My point is that much like any presumed difference in intelligence between races (which, as I’ve noted, is probably wrong on its face anyways), the difference between a two-parent same-sex financially-supported household and a two-parent opposite-sex financially-supported household is probably so marginal that the policy implications are nil compared to the differences between a two-parent household and a no-parent household, or a two-parent household and an institutional care facility, or the difference between a poor family and a rich family.

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Amanda Marcotte has a thought-provoking post about anti-vaccination parents, but her formulation of the problem highlights a problem with “children’s rights” as we have constructed them in the contemporary sense:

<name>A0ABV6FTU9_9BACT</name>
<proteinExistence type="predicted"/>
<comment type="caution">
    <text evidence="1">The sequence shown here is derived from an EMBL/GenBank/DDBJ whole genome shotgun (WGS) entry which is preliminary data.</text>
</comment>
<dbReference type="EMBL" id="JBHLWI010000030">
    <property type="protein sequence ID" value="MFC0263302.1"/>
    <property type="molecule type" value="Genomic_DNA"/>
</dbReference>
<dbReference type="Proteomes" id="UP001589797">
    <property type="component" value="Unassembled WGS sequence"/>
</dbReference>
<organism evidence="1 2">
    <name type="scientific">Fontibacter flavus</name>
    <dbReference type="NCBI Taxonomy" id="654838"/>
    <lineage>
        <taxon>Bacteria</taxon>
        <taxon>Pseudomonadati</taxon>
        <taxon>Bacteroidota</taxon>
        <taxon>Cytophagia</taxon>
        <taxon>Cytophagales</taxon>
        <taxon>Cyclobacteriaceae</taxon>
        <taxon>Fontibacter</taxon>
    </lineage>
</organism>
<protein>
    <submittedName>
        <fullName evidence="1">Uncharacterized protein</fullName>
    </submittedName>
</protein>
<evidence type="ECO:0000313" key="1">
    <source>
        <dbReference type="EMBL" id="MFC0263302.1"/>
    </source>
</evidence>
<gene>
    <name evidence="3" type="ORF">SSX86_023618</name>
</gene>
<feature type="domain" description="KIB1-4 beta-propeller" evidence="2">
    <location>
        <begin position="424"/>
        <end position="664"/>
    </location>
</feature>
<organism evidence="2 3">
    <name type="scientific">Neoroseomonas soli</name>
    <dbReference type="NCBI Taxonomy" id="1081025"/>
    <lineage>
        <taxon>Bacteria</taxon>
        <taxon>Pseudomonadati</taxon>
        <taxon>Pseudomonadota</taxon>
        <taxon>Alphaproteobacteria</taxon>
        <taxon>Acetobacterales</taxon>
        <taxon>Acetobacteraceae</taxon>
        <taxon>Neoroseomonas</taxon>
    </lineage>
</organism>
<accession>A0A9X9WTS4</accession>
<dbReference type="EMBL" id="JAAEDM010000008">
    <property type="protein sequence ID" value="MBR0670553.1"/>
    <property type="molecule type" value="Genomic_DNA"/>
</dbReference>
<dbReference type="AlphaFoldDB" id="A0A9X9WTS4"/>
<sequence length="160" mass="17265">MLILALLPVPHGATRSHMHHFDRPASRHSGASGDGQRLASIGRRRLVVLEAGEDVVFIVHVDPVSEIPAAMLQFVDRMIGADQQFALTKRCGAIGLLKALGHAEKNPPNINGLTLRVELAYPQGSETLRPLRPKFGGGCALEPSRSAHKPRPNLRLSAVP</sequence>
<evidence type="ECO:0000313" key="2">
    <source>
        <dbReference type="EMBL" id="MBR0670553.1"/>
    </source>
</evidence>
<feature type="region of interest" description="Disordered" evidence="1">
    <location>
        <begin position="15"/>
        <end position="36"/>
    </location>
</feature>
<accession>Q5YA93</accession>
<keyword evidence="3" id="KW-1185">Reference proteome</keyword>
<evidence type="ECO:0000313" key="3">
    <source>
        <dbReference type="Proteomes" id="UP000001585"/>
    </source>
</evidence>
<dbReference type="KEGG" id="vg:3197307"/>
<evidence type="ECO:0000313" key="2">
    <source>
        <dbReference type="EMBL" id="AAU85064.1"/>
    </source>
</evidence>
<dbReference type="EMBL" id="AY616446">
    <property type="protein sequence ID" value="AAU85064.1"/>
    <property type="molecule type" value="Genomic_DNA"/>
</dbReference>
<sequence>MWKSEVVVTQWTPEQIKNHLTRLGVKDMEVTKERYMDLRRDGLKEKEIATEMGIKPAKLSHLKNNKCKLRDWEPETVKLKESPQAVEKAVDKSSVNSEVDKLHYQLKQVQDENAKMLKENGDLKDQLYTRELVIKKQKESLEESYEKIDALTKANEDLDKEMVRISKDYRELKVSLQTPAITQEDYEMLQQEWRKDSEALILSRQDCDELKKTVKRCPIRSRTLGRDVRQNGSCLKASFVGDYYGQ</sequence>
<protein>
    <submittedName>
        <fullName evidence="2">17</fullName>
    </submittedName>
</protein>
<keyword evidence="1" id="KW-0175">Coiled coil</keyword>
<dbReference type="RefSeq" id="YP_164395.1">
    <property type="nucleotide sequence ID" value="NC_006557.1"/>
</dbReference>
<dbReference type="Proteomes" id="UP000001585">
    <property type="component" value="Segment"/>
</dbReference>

Obviously, this is not about children’s rights. The children’s rights are being violated by their parents, who believe their right to use their children as symbols to prove their piety trumps their children’s right to health.

But to whom to these children’s rights inhere? That is to say, are children to be protected from their parents by the state? Or are they to be protected by their parents from the state?

Consider some of the core examples of what we consider children’s rights. Child labor, for instance, is not permissible, but we permit it in many family businesses. In some sense, the state wants to protect children from their parents (who would put them to work or accept exploitation by others). Yet, the state doesn’t want to impose unnecessary burdens on parenting (or on children themselves, who might want to help their family out in the business).